Carnegie Mellon University
Sexually transmitted infections (STIs) are very common.  By age 25, about half of all sexually active young people will get one. STIs often show no symptoms, so many people who have one don't know it.  The only way to know if you or a partner have an STI is to get tested and knowing helps you to protect each other.

  • Recommendations for STI testing depend on your individual circumstances.
  • If you are currently sexually active, have a new sexual partner or multiple sexual partners, have had a STI in the past, have had unprotected sex, and/or share injection needles, you should be tested for STIs.
How is the STI Testing Performed?
Chlamydia

Urine sample

and/or

Rectal swab
Human Immunodeficiency Virus (HIV)

Blood sample

or

Oral swab
Gonorrhea

Urine sample

and/or

Rectal swab

and/or

Throat swab
Syphilis
Blood sample

Most often, STIs do not show any symptoms.  Symptoms can include:
  •  
    • Growth, blister or sore on genital area
    • Abnormal discharge from penis or vagina
    • Bleeding between menstrual periods
    • Pain or burning while urinating
    • Fever, fatigue, chills, cough
    • Rash
    • Swollen glands in the groin area
    • Rectal itching, bleeding, tenderness, or pain with passing stool
    • Swollen testicles or vulva
    • Sore throat
  • This list is not all-inclusive.  Please schedule an appointment at UHS to talk about any symptoms that concern you.
  • Abstain from sexually activity with any partner until you are examined.
  • Schedule an appointment for a physical exam at University Health Services.
  • Abstain from sexual activity with any partner until you are examined.
  • Schedule an appointment for a physical exam at University Health Services.
  • University Health Services offers expedited partner therapy for chlamydia infection.  That means that you or your partner can receive treatment quickly if either of you has been diagnosed with chlamydia.  If your partner has been diagnosed with chlamydia, contact us.
  • Use barrier protection (i.e. male or female condoms, or dental dams) for every sexual activity, including oral sex.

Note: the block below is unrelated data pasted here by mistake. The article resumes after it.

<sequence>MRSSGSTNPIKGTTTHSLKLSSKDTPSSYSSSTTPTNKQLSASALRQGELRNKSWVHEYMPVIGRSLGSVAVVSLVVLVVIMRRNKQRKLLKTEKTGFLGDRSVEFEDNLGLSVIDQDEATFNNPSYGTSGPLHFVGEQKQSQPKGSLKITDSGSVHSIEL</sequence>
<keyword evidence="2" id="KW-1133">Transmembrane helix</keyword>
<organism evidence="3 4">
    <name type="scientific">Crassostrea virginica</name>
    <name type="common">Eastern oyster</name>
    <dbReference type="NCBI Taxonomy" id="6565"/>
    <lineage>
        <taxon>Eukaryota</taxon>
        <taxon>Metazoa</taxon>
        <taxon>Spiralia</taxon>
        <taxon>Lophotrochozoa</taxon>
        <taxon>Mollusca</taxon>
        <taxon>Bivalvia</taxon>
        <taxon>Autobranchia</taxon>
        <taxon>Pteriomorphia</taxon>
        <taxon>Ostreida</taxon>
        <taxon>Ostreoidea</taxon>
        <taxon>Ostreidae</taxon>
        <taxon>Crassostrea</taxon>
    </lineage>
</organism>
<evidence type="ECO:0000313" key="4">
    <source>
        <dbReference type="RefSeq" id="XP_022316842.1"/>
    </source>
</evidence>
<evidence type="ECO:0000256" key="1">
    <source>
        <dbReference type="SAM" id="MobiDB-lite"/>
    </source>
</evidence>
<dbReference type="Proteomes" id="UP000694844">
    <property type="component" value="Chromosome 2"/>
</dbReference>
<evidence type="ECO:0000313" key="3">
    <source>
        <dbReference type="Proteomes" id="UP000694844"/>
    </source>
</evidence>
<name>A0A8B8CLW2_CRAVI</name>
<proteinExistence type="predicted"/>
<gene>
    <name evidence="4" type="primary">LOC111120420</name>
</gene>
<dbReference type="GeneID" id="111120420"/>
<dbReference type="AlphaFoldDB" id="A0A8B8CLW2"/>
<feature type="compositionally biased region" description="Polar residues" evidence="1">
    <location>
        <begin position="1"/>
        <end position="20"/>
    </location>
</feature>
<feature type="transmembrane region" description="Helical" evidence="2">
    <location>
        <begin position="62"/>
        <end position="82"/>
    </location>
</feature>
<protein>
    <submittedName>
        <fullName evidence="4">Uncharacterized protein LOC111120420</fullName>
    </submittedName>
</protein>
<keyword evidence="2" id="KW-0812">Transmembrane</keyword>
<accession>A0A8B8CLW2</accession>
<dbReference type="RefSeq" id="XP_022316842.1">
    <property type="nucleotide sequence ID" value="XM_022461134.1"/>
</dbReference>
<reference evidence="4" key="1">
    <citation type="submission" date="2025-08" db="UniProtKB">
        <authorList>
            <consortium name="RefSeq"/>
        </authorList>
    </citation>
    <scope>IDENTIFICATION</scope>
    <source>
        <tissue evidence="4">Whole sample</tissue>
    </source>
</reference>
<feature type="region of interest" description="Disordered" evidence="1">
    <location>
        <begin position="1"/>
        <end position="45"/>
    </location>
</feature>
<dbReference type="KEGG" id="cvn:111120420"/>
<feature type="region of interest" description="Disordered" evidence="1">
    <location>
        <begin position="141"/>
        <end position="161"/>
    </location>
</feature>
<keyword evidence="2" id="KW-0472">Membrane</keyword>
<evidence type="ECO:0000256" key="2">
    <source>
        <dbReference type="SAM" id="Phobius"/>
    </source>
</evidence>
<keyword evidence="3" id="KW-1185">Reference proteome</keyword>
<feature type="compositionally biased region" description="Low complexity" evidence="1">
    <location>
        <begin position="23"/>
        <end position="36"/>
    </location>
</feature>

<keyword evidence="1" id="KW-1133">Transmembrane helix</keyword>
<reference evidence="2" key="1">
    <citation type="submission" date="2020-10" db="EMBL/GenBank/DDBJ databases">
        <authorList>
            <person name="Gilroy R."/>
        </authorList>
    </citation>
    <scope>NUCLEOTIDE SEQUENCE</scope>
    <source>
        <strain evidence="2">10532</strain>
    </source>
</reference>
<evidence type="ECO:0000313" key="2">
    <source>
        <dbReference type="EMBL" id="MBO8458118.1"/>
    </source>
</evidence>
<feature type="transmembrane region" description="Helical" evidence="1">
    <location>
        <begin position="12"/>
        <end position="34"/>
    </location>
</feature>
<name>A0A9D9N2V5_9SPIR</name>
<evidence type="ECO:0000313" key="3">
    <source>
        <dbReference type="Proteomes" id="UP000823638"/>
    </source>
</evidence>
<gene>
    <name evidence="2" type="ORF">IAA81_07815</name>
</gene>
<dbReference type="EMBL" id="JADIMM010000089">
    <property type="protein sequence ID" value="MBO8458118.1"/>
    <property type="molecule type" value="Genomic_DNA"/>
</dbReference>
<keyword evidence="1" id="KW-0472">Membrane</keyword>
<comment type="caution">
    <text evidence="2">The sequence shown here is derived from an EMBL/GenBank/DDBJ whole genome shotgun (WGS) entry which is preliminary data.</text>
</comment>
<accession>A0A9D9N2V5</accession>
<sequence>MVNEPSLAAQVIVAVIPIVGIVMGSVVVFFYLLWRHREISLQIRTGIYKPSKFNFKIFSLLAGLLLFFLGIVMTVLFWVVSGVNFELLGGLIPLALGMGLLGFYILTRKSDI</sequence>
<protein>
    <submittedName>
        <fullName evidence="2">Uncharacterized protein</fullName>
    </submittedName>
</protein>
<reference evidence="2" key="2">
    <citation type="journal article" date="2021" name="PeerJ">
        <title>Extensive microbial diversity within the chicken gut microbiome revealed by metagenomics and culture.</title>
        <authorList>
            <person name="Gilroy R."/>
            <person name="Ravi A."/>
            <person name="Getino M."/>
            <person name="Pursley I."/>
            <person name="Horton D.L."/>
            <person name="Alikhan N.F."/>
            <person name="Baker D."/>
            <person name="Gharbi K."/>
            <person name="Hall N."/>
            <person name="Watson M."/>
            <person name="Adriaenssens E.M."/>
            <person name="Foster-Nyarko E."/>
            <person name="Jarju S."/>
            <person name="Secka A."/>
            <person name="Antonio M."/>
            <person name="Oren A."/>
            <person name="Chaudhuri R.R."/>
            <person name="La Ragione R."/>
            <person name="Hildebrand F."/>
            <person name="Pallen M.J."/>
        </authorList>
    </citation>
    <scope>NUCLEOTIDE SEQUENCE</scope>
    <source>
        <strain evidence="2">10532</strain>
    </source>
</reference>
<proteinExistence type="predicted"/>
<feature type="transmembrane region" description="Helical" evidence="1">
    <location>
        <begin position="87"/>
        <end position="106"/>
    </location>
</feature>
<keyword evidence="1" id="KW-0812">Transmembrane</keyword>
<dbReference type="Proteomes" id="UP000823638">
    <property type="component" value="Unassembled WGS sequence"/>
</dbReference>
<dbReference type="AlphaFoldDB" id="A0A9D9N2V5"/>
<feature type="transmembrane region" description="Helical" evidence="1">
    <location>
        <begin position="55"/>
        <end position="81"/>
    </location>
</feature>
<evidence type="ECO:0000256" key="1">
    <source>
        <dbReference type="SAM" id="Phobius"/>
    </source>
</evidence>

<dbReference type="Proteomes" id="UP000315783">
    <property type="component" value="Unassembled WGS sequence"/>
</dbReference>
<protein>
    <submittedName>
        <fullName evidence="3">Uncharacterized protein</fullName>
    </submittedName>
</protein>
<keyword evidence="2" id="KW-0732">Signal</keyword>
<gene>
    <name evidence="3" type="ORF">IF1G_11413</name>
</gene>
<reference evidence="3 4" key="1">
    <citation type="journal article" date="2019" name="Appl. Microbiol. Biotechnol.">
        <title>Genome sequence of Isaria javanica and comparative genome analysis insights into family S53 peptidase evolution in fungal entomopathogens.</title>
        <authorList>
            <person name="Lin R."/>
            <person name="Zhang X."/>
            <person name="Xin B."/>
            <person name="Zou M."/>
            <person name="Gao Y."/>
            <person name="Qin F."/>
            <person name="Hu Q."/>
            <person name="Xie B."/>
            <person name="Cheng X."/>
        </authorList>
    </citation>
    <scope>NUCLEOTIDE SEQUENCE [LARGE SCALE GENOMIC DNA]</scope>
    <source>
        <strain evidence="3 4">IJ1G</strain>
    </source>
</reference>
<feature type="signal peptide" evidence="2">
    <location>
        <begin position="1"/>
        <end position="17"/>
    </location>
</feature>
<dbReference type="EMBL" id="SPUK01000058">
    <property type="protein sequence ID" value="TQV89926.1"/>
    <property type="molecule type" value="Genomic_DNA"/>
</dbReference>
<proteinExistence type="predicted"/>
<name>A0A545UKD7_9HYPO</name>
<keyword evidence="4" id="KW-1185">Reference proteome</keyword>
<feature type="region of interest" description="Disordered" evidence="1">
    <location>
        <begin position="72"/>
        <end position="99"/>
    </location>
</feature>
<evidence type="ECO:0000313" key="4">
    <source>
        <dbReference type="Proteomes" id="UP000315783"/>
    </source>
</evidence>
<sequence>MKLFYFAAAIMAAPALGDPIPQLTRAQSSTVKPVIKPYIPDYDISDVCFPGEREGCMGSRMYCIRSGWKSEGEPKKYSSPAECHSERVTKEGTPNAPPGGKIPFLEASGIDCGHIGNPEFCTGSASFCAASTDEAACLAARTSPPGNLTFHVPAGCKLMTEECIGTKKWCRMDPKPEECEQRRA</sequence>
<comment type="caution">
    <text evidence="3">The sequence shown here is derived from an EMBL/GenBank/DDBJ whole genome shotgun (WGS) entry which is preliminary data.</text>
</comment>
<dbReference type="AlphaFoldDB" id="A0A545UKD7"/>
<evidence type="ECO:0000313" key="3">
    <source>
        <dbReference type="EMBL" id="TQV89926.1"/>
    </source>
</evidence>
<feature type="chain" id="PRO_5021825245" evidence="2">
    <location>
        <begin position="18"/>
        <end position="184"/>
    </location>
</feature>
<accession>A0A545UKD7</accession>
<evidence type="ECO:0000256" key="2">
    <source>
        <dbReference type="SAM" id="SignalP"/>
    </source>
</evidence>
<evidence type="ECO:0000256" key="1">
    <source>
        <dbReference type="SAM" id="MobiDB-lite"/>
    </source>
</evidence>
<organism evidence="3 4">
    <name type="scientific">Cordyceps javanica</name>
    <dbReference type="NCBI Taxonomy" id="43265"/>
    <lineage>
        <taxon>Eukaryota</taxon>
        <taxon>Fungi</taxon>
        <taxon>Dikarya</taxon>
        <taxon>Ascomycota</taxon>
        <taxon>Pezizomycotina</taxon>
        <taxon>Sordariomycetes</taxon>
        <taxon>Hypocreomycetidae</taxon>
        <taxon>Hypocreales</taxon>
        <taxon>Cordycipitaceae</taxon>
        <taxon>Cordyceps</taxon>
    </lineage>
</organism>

• Have an annual exam, talk with your health care provider, and get tested for STIs.
  • Have one partner who has no STIs, and no other partners than you (a monogamous relationship).
  • Avoid sexual activity while under the influence of alcohol or other drugs, as you are more likely to partake in risky sexual behavior.
  • Get vaccinated against Hepatitis A, Hepatitis B, and Human Papilloma Virus (HPV).
  • There are many effective options [PDF] for preventing pregnancy.
  • Any form of hormonal contraception (birth control), should be used with a barrier (condom, etc.) 100% of the time for the best protection against STIs.
  • Many birth control methods are available at UHS.  Schedule an appointment with us to talk about birth control options.
  • UHS offers emergency contraception, i.e. Plan B or “The Morning after Pill”.  This can be taken by a female partner up to 5 days after unprotected sex, but is most effective if taken within the first 3 days. 
  • Either you or your partner can get emergency contraception at UHS without an appointment.  Stop by our office and check in at the kiosk in the waiting room to see a nurse who can assist you.
  • This medicine is also available over-the-counter at local pharmacies.